Political Calculations
Unexpectedly Intriguing!
October 2, 2015

Normally, we would expect to see the advocacy of the multitasking use of ordinary power tools for the purpose of food preparation put forward such people as Alton Brown. Or perhaps Red Green.

But YouTube's Handimania makes a really good case for the use of hand drills to peel fruit.

HT: Core77, where Rain Noe (a.k.a. Hipstomp) reflects on what is perhaps the most useful way to employ a spade bit:

Yes, I know it's totally silly. But I have to admit that if my girlfriend left me alone in the kitchen after one of her annual apple-picking trips, she'd probably return to find an enormous mess (and me holding a drill with a dead battery). And it might be worth getting yelled at for.

It totally would!

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October 1, 2015

In 2009, after five years of extraordinary growth in its enrollment, the Apollo Education Group (NASDAQ: APOL), the parent company of the University of Phoenix, recognized that the days of booming enrollment in the Associate's degree programs it had launched in September 2004 were about to reverse, in part because the Great Recession, which had helped boost the school's enrollment, was ending.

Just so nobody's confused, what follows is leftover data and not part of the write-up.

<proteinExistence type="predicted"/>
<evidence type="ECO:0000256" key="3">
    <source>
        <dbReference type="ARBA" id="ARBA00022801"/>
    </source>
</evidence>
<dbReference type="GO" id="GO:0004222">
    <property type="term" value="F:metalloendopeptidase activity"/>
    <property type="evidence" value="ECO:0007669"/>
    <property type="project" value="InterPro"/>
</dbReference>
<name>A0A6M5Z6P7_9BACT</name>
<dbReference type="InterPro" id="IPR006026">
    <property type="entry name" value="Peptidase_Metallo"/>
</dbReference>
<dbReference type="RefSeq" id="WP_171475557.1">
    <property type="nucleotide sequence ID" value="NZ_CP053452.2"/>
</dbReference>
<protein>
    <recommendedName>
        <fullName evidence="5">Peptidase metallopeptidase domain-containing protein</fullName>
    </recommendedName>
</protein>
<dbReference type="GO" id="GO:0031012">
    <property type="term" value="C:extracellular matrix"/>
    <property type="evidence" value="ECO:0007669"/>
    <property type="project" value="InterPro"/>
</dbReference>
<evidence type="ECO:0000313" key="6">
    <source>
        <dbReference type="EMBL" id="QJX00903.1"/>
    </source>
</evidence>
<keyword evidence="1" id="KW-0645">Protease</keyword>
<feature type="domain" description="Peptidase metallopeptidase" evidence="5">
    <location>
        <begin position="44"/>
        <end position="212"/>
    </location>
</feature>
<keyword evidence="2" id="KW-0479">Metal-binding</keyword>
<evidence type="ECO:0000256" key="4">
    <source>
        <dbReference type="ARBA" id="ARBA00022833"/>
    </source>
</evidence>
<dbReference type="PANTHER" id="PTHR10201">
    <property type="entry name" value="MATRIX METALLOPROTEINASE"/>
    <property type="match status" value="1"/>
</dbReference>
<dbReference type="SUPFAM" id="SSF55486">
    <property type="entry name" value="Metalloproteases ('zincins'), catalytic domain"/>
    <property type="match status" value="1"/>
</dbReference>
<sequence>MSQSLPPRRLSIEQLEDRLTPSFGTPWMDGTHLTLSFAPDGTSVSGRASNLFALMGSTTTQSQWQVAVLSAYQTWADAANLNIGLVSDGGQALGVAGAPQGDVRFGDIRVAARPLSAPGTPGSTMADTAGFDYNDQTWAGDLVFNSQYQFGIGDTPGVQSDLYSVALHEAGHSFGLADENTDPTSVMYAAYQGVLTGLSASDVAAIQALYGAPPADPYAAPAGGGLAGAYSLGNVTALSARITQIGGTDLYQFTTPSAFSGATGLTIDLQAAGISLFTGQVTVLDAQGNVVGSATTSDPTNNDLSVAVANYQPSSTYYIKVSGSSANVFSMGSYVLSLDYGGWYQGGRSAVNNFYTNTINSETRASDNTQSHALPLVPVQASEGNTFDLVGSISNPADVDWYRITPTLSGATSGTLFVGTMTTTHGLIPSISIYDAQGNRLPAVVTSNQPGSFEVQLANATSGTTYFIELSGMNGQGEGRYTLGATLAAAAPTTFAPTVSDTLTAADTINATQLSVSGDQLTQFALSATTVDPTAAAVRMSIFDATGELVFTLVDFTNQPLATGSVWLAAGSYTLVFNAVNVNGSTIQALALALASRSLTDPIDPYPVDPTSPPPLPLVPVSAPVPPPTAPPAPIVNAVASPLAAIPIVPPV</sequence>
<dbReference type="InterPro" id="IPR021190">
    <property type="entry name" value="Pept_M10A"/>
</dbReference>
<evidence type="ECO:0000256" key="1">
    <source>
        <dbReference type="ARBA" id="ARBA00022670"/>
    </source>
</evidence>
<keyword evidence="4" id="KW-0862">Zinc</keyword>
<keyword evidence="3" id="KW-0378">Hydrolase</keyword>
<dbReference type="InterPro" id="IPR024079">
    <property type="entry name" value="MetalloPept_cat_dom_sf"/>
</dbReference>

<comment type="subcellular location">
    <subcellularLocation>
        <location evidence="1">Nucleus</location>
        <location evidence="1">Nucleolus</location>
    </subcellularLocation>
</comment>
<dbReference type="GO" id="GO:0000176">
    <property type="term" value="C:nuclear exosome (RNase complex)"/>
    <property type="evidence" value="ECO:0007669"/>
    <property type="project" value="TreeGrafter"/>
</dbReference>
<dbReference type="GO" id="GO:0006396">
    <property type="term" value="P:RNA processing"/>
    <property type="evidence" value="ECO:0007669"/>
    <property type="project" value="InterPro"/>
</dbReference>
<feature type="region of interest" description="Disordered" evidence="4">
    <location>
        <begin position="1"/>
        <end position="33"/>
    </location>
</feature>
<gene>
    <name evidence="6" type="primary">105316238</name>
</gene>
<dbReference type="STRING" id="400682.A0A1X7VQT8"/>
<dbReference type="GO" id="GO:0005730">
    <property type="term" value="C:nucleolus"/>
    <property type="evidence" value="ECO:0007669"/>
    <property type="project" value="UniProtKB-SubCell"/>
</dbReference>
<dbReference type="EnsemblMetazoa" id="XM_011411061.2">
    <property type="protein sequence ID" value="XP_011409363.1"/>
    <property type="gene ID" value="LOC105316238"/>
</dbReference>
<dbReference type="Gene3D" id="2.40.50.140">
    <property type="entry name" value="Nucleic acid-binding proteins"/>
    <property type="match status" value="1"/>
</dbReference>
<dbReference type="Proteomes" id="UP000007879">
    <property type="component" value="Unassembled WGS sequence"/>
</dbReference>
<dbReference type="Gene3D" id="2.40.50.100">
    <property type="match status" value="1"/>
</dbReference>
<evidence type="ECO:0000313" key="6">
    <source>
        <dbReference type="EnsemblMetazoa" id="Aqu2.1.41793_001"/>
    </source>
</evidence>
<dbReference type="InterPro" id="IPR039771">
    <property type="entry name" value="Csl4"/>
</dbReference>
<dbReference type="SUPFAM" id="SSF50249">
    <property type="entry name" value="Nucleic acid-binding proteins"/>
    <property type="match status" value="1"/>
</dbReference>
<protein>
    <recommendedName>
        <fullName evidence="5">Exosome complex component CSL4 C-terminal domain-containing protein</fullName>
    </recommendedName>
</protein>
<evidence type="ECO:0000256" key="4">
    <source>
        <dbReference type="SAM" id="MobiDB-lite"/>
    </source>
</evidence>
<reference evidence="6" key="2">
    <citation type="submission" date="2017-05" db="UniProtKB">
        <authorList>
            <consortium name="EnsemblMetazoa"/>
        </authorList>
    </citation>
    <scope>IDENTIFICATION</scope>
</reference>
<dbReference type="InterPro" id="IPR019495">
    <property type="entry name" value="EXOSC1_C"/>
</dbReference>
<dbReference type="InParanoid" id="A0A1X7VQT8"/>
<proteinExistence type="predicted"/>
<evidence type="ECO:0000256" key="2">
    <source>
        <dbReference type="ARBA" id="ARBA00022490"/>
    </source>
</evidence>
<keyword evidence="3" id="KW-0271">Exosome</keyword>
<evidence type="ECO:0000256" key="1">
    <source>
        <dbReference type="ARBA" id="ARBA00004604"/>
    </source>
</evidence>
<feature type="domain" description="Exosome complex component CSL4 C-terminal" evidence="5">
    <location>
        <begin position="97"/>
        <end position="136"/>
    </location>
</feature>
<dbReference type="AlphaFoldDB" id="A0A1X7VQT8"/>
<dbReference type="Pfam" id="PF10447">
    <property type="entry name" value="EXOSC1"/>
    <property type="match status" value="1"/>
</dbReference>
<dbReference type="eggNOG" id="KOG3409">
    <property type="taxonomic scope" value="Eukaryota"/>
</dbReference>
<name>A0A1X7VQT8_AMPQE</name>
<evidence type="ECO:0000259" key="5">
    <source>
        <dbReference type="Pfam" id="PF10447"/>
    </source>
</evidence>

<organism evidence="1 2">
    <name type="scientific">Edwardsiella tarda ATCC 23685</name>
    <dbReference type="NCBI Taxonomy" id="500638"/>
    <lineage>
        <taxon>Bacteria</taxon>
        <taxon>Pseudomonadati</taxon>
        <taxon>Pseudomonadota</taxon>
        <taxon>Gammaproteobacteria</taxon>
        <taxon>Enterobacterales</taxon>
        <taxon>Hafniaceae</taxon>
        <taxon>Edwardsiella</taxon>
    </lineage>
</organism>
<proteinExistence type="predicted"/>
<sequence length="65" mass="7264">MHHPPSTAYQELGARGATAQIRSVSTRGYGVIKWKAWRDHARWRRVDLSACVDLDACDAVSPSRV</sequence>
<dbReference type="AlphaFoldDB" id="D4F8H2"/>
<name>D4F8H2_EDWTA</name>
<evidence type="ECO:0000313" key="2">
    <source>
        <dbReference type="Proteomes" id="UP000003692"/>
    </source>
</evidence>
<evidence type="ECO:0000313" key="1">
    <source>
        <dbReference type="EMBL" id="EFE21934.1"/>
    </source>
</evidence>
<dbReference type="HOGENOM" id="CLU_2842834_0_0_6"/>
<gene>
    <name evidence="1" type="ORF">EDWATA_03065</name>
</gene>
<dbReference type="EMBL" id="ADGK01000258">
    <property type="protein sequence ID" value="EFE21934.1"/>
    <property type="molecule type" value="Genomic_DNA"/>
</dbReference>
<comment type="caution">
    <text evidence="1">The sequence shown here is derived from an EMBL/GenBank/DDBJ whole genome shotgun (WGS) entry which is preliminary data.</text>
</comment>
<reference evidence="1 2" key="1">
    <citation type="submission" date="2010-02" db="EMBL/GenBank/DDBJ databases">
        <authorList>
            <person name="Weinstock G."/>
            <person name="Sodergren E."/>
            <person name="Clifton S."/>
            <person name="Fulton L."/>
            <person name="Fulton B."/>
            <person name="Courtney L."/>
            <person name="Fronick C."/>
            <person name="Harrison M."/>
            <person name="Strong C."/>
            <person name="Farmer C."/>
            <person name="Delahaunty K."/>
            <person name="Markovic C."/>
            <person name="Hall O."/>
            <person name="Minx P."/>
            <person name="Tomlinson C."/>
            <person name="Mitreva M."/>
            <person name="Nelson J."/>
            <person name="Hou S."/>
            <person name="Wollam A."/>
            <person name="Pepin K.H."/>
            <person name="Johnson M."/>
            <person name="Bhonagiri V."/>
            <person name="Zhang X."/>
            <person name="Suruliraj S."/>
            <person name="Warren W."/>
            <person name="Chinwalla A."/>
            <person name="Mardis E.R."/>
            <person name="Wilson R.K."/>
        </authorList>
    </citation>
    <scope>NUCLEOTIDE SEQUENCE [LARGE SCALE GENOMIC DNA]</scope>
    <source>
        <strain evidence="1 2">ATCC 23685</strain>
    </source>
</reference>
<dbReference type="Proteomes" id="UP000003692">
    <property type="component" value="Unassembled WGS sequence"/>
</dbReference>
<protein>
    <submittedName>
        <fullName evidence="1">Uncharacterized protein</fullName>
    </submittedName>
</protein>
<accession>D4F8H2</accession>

At the same time, the leadership of the private educational institution realized that far fewer students graduating from its Associate's degree programs were making the transition to the University of Phoenix's Batchelor's degree programs than they had been counting upon. Worse, a much higher than expected number of students enrolled in its Associate's degree programs were failing to complete the program and were dropping out because they were not able to pass its required classes in Algebra.

To address its situation, the Apollo Education Group adopted a two-part strategy. It would: